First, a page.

Monday, December 04, 2006

This is Disturbing

From a tour Atrios took of an 1830s era prison:


The prisoners lived in solitary confinement, in small rooms lacking natural light. The diarist expressed genuine surprise that it didn't take very long (6-12 months) for prisoners - many of whom were in for minor offenses - to start displaying signs of profound mental illness.

That type of solitary confinement was reformed away because of this problem, but it's making a comeback, not only in the War on Terror, but also in the our ever expanding prison system which must accomodate the War on Petty Drug Offenses.

Hell, the Germans were ahead of America on prison reform.

It was the openness of the early 1800's system that enabled psychologists and clinicians to begin to see differences in the people kept under such ridge conditions verses other confinement systems. It was also this openness that allowed those psychologists and clinicians to do statistical comparisons between the ridge conditions of confinement in which the senses are deprived and environmental stimulants restricted and other confinement systems.

As early as the 1830's these comparisons began to show the difference between the Philadelphia Prison of rigid confinement and the Auburn system in New York state at Auburn and Sing-Sing. These comparisons gave enough evidence for people to voice their concerns that it was not natural to leave a person in solitary; that these conditions were so unnatural they bred insanity. These comparisons showed the Pennsylvania system had a higher incident of insanity than the New York system.

In 1842, even Charles Dickens wrote his thoughts and impressions of such conditions:

"He is a man buried alive - dead to everything but torturing anxieties and horrible despair..."

Many countries in Europe emulated the American system. However, it was the Germans who took up the task of documenting its effects. This eventually lead to the demise of such systems there. From 1854 to 1909, 37 articles were printed in German scientific journals about psychotic disturbances among prisoners.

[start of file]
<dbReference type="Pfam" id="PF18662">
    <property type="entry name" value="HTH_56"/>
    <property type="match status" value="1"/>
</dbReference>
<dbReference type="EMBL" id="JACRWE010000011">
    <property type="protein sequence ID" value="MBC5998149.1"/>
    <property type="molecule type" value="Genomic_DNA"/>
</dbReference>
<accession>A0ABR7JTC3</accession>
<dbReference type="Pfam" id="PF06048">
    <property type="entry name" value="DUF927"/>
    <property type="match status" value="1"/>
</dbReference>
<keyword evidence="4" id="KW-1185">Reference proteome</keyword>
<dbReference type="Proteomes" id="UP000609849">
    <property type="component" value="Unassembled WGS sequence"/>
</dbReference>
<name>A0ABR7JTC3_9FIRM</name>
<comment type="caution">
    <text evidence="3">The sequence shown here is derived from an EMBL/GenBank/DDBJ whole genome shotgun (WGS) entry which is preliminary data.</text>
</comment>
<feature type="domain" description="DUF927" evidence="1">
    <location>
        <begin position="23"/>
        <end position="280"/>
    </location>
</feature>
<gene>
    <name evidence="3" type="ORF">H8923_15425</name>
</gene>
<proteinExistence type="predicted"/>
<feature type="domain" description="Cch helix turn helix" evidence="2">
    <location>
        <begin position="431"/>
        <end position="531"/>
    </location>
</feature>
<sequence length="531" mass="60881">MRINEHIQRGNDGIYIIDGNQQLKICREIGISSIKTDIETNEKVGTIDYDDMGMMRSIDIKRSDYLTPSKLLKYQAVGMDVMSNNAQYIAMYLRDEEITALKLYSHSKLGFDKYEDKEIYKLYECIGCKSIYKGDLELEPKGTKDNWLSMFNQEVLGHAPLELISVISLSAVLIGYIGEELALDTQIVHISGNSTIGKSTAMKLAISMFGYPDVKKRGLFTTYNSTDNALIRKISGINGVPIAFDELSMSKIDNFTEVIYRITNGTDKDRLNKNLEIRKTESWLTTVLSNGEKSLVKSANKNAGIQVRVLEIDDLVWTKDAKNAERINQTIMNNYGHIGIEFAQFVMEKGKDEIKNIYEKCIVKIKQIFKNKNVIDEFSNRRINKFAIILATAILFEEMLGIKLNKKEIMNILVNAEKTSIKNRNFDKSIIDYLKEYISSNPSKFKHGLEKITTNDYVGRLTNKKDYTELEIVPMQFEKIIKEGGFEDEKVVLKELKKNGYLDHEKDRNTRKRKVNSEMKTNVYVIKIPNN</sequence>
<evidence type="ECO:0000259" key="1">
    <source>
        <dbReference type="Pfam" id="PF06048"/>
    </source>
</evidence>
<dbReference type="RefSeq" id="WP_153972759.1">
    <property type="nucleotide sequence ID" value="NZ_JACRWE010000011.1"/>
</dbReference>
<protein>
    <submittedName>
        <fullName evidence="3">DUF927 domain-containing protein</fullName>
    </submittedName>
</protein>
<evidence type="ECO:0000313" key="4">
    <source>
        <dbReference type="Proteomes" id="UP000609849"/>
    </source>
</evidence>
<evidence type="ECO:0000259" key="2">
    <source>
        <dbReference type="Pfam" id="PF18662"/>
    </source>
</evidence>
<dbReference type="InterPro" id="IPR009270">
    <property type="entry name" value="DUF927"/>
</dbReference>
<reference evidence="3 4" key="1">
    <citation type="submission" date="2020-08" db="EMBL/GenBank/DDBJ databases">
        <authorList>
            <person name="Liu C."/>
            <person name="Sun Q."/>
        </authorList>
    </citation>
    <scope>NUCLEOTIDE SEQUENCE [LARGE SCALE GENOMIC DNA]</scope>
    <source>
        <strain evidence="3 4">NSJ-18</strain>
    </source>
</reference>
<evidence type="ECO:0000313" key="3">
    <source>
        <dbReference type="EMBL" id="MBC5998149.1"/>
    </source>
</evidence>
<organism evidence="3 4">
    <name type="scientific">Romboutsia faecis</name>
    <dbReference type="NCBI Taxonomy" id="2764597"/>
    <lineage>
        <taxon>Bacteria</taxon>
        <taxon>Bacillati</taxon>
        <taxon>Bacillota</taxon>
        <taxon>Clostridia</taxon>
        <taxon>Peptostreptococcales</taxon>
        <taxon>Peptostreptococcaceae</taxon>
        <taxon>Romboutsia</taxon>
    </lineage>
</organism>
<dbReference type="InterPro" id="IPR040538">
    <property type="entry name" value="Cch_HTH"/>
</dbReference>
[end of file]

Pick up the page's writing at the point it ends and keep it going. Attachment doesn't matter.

Most of the detainees at Gitmo (and most likely all those secret detention facilities) were apparently not guilty of anything. Justice will eventually require their release. In the name of combating terror by any means necessary, we may be forced to release people exhibiting some or all of the following problems:

  • hearing voices - even whispers,

  • panic attacks,

  • difficulty in concentration and with memory (example: inmates stated they could not concentrate to read) which can lead to disorientation,

  • mind wanders,

  • aggressive fantasies of revenge, torture and/or mutilation of the guards,

  • paranoia and other fears,

  • authorities trying to "break them down,"

  • doubt oneself and troubles in determining what is real, and

  • problems with controlling impulses - sometimes with random violence.

As well as being profoundly immoral, that sounds like a national security problem. And if it only takes as little as 6 months to get to that state (probably less time for "detainees" who aren't just left in a cell, but hooded, bound, forced into "stress" positions, kept awake for long hours -- oh, and waterboarded), then what is the point in continuing the "interrogations?"

Maybe, since the captors know the administration is planning to imprison those people for the rest of their lives (regardless of guilt, who cares), their mental health really isn't important. In fact, the more crazy they are, the more our conscience can be clean as we physically neglect them, too, since they're too insane to care that they're starving, cold and in pain. Maybe they're living in a happy fantasy land of warm sunshine and butterflies that have a WMD program and an intention to harm the U.S. -- well, that's what the detainees tell us, anyway.

Sounds like we've brought back the oubliette, which was more humane since it only lasted a few days.

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